ISLAMABAD (Reuters) - Thousands of Pakistanis converged on the capital Monday to join a march planned by Sufi cleric Muhammad Tahirul Qadri calling for the indefinite delay of elections and a crackdown on government corruption and inefficiency.
The cleric, who has won instant celebrity since returning home from Canada weeks ago calling for electoral reform, wants an interim government to root out graft and mismanagement that have caused chronic energy shortages, stunted growth and allowed crime and a Taliban insurgency to flourish.
His calls have divided Pakistanis. Some see him as a reformist champion, like 25-year-old Gulshan Irshad, a public school teacher in the central Punjabi town of Gujranwala who says she hasn’t been paid in two years.
“Officials want a bribe for releasing my salary but I won’t give in to corruption,” she said. “He (Qadri) is the first person who wants to change the whole corrupt system.”
Others see Qadri a potential stooge for the military, which has a history of coups and interfering in elections. They say his demands are unconstitutional and replacing an elected government with an unelected one will not help accountability.
Leading television anchors have questioned the source of his funds for a lavish media campaign and fleets of buses to transport supporters. Qadri says most of the money came from donations from those fed up with the current administration.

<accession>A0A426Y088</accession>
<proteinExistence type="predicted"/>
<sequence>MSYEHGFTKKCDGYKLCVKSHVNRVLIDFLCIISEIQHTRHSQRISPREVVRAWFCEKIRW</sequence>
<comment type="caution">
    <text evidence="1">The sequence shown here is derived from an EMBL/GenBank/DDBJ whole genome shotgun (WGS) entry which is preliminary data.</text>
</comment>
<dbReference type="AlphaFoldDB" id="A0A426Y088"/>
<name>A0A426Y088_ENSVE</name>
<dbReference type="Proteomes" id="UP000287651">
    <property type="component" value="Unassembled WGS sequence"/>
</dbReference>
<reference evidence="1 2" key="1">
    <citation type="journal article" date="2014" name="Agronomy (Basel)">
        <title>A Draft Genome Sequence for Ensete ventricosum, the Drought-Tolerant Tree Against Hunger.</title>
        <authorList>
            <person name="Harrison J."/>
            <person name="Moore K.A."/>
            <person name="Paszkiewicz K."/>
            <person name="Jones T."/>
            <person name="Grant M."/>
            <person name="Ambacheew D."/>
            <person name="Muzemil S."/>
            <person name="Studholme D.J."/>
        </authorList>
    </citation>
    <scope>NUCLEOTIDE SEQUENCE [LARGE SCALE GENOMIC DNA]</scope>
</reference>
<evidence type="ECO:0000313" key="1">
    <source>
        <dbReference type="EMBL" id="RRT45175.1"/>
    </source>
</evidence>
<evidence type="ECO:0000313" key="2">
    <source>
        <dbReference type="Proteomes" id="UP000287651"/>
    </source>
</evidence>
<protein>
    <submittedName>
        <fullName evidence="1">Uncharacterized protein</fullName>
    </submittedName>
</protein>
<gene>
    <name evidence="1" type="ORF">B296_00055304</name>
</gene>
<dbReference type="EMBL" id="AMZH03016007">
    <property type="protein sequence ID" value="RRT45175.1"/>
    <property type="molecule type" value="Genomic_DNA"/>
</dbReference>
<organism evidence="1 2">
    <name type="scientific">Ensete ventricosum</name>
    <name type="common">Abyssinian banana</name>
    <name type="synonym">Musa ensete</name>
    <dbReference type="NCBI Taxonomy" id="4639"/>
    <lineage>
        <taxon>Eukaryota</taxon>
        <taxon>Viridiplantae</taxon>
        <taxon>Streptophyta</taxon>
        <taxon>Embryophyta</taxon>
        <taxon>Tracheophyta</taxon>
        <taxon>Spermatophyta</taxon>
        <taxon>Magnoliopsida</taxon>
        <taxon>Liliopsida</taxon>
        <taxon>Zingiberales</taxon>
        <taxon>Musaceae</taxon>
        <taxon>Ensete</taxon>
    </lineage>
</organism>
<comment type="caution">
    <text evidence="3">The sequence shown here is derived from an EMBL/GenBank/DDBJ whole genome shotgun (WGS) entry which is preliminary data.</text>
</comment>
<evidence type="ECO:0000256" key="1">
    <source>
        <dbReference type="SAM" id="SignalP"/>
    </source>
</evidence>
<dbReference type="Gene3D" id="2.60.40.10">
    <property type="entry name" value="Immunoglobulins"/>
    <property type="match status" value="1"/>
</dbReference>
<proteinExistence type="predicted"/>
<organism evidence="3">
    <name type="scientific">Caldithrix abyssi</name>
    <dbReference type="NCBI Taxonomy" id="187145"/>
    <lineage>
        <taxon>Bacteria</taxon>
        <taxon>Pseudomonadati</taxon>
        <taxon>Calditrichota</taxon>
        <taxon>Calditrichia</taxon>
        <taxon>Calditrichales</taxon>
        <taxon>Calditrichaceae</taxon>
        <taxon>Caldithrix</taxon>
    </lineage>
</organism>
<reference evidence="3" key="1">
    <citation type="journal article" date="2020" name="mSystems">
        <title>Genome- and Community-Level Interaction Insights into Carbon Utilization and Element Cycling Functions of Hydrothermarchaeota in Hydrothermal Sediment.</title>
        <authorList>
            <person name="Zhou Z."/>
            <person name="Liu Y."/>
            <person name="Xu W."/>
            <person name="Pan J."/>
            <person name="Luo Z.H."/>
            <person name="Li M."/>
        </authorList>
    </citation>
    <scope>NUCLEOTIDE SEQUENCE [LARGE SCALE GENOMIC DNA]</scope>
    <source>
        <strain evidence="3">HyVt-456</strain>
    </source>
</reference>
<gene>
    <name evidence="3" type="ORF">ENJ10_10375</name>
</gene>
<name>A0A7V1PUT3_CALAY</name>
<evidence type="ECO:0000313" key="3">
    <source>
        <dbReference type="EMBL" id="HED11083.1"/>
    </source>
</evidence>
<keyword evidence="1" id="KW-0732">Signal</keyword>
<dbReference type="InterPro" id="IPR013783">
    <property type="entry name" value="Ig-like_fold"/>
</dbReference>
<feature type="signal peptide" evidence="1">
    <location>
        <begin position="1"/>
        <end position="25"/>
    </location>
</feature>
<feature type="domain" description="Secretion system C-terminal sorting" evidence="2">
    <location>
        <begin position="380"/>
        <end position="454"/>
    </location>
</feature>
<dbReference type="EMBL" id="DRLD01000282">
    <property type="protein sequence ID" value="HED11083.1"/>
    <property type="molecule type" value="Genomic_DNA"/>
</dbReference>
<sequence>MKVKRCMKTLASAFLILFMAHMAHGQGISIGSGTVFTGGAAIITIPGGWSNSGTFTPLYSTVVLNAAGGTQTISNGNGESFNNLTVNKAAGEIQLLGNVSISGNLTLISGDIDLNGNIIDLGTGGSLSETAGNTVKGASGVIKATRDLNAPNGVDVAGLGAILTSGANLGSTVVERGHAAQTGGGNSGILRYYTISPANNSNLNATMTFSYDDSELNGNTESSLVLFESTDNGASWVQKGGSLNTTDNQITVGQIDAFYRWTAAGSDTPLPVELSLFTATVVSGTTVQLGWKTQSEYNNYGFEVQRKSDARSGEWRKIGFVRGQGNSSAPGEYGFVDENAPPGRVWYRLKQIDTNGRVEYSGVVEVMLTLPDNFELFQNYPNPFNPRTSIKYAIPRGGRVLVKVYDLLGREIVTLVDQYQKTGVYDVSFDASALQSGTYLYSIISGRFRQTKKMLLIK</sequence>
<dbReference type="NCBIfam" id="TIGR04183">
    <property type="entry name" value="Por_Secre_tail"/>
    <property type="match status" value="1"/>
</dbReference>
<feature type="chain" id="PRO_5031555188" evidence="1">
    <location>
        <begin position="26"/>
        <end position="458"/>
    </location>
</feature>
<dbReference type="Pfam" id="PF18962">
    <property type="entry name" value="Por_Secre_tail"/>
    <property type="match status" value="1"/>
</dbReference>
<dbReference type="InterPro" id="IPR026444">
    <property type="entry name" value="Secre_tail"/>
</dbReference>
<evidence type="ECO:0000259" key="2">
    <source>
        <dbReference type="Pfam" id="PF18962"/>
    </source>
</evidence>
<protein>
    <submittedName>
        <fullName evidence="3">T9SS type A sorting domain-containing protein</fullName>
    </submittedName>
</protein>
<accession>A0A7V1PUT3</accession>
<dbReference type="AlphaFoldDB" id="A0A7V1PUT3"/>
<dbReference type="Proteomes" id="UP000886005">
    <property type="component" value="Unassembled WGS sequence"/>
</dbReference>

Police in full riot gear were stationed on street corners in Islamabad where shipping containers blocked off key routes to government offices and embassies.
Qadri has promised to bring a million people on to the streets to protest, but his march appeared limited to several thousand as of 0900 GMT. Activists were busy setting up microphones and soup kitchens for the demonstrators.
“I brought blankets and food with me, believing we will stay and protest for two or three days,” said Qamar Ghazi, 30, from the northern town of Mianwali.
The protest comes on the heels of a three-day sit-in by Hazara Shi‘ites in Quetta, capital of eastern Balochistan province, protesting against one of the worst sectarian attacks in the country’s history in which 96 of their community were killed.
After thousands of Shi‘ites sat in the roads by the bodies of their dead, the federal government finally gave in to the one of the protesters’ key demands and sacked the provincial government, saying it had not done enough to protect citizens.
Writing by Katharine Houreld; Editing by Nick Macfie